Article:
On the bow of the boat, you will notice one or two eyes. This is an old Phoenician custom meant to protect from evil. In the past, boats had sails but now they are motorised.
Fun fact: About 70% of Malta’s fishing boats are found in Marsaxlokk. You can shop the fish on Sundays at the local market or during the week at Marsa fish market.
While you’re at the harbour anyway, take some time out and just stroll around the harbourfront. It’s excessively pretty with the colourful boats bobbing on the calm water, the many doors painted in rainbow colours and palm trees.
Don’t shy away from venturing a little further, going on the docks and towards the small stretch of sandy beach in Marsaxlokk bay. From here, you have the best opportunities of taking vivid photos of the historical seafront of the Maltese fishing village with the boats framing your shot.
Another landmark in Marsaxlokk is the local Parish church. The Roman Catholic church is hard to miss; you will most likely stroll by it during your promenading. The church is dedicated to Our Lady of Pompeii and features paintings by Maltese artist Giuseppe Calì.
As with most churches in Malta, it isn’t usually open. In case you want to enter, your best bet is to arrive shortly before or after mess time, which is around 2-3 times in the morning and then in the evening. In the afternoon, it is probably closed.
Are you into historical buildings and military history? Then check out the several forts around the bay and village. During World War II quite a few military outposts were erected for defence purposes. Notable forts include St Lucian’s Fort in Birżebbuġa and Fort Delimara, which isn’t open for public visits. In case you don’t want to walk, hop on a boat tour around Marsaxlokk and to Delimara and Birzebbuġa.
What Else to See
After your obligatory stroll along the promenade and Marsaxlokk bay in Malta, you might feel as if you’ve explored Marsaxlokk enough. But don’t just return to your home base just yet. There are a few attractions around Marsaxlokk.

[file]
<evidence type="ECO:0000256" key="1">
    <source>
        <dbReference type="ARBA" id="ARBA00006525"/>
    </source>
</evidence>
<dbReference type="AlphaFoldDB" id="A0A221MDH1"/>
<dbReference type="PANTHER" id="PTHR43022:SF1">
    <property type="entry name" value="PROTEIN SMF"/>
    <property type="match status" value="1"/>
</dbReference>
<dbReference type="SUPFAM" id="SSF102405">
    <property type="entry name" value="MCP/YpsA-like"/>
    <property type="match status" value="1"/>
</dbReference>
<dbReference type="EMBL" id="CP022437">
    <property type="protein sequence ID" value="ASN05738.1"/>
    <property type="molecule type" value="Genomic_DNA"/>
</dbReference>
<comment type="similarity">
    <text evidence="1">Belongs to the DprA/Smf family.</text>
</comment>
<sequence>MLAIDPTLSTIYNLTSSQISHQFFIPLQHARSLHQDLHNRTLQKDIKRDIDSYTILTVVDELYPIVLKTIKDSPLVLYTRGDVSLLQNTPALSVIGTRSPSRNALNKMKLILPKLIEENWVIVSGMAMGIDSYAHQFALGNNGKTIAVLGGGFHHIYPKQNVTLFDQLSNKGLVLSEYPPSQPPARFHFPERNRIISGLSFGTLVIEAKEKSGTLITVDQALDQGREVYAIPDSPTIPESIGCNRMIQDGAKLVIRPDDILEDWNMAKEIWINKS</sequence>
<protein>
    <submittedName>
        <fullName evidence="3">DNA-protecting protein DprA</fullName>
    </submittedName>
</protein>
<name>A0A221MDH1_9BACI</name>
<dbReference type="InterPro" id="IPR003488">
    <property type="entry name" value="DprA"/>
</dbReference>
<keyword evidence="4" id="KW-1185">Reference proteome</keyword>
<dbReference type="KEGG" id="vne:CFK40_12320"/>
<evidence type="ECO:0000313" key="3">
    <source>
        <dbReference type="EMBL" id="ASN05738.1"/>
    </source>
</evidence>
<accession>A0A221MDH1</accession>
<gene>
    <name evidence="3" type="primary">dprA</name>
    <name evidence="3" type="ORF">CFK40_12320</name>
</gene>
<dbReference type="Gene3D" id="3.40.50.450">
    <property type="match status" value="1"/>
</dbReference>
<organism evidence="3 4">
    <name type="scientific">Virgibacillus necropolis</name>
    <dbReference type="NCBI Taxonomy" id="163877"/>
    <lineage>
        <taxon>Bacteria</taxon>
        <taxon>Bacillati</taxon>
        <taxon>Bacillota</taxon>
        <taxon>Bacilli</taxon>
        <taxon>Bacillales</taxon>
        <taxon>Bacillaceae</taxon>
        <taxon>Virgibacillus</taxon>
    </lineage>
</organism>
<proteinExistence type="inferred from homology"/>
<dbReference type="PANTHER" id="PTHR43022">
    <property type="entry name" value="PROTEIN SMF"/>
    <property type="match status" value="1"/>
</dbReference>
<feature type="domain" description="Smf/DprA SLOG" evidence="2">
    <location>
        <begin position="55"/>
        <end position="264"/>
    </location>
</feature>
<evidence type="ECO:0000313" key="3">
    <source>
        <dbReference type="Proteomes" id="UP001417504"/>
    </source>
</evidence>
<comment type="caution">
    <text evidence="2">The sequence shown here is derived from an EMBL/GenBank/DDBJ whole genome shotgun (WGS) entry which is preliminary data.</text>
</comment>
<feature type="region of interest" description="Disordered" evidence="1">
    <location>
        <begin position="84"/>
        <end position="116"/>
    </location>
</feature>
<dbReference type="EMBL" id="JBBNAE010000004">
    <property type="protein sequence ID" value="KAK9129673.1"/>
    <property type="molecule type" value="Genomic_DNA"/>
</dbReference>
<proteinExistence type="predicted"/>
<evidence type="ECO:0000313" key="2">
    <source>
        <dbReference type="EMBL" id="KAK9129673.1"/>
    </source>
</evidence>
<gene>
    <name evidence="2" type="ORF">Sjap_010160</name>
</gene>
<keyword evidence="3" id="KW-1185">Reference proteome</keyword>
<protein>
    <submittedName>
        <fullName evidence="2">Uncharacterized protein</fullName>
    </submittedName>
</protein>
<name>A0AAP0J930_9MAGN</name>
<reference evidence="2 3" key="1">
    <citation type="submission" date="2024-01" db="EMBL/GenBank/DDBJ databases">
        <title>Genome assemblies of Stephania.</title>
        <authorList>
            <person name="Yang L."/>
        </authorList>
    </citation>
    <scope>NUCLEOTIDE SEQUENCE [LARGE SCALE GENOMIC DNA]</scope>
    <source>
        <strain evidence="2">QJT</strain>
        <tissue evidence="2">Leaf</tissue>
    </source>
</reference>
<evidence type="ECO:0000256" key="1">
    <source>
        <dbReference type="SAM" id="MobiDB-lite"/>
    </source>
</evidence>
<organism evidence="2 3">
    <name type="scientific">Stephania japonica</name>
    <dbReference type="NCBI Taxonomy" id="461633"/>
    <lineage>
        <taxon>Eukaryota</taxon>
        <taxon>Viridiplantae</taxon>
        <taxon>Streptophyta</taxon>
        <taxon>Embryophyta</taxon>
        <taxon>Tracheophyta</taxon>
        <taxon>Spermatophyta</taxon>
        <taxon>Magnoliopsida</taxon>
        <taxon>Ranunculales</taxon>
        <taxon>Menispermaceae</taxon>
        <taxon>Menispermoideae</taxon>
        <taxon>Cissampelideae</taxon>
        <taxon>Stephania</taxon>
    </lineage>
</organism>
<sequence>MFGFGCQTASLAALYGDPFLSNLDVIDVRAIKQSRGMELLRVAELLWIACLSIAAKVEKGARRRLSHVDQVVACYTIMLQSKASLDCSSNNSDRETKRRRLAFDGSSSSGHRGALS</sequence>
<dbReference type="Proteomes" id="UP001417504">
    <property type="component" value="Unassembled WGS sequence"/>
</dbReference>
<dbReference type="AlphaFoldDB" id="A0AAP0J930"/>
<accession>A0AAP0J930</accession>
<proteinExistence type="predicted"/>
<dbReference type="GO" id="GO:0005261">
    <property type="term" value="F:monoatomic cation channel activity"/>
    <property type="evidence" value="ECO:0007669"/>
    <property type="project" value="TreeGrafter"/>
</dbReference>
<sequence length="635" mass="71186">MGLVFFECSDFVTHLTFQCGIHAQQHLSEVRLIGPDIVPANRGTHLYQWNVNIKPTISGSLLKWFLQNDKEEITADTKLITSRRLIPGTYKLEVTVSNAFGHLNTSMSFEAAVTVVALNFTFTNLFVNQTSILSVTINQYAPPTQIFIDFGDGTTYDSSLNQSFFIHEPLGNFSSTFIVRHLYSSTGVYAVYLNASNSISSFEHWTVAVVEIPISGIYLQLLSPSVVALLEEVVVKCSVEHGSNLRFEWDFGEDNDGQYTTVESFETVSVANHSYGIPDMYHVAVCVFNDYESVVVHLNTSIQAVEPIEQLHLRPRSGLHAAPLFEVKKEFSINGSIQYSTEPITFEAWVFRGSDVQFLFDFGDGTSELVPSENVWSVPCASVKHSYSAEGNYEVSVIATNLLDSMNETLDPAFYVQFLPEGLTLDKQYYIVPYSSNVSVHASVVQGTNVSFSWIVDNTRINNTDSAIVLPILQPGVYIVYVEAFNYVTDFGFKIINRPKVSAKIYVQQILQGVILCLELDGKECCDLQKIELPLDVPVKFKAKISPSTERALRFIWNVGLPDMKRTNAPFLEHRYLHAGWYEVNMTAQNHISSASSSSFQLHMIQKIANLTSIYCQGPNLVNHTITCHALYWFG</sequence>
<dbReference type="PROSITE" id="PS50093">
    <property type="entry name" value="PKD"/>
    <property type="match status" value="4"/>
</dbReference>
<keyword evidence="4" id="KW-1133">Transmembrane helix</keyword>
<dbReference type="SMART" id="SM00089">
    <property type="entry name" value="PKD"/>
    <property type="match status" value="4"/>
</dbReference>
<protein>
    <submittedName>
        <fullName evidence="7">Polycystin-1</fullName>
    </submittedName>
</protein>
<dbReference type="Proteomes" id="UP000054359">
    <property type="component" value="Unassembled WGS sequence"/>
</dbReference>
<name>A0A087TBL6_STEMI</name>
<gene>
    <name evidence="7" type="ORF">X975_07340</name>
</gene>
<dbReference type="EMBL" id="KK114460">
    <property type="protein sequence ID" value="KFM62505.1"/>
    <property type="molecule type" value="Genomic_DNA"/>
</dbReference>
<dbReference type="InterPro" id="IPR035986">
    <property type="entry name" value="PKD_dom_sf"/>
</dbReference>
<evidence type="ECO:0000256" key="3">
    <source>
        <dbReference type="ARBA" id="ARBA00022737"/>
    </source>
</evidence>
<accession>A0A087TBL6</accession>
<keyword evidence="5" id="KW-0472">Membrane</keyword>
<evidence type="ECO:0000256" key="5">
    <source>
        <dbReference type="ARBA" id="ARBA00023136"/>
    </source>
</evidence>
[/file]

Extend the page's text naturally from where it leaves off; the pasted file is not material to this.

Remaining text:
One option is taking the bus 201 down to Paradise Bay. Here, you can chill on the sandy beach, have a little seaside picnic or take a boat tour around the bay. It’s one of the best beaches in Malta and you can already spy it from the beach in Marsaxlokk.
An alternative swimming location is St Peter’s Pool, which is just beyond the peninsula by Marsaxlokk Bay. It looks similar to the Angel’s Billabong on Nusa Penida, Indonesia in that it is a pool surrounded by layers of rock. Different shades of blue await you and it is quite the popular spot for diving into the cool waters.
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Should you prefer to head underground and see ancient ruins, visit the Ghar Dalam Cave. Its name derives from Malta’s prehistoric Għar Dalam phase.
Thanks to this cave, animal bones from long extinct animals were found, such as local dwarf elephants, hippopotamuses and deer. Not only that, but its archaeological discovery revealed cave art showing human hands, anthropomorphic creatures and animal. The stalagmites alone are pretty impressive.
On the way back to Valletta or Sliema, you can also include a short visit to the famous prehistoric Tarxien Temples. These date back to several different centuries and had multiple uses, namely those of serving the community, for religious purposes and later as a crematorium.
Tell me: Is a visit to Marsaxlokk on your list for Malta?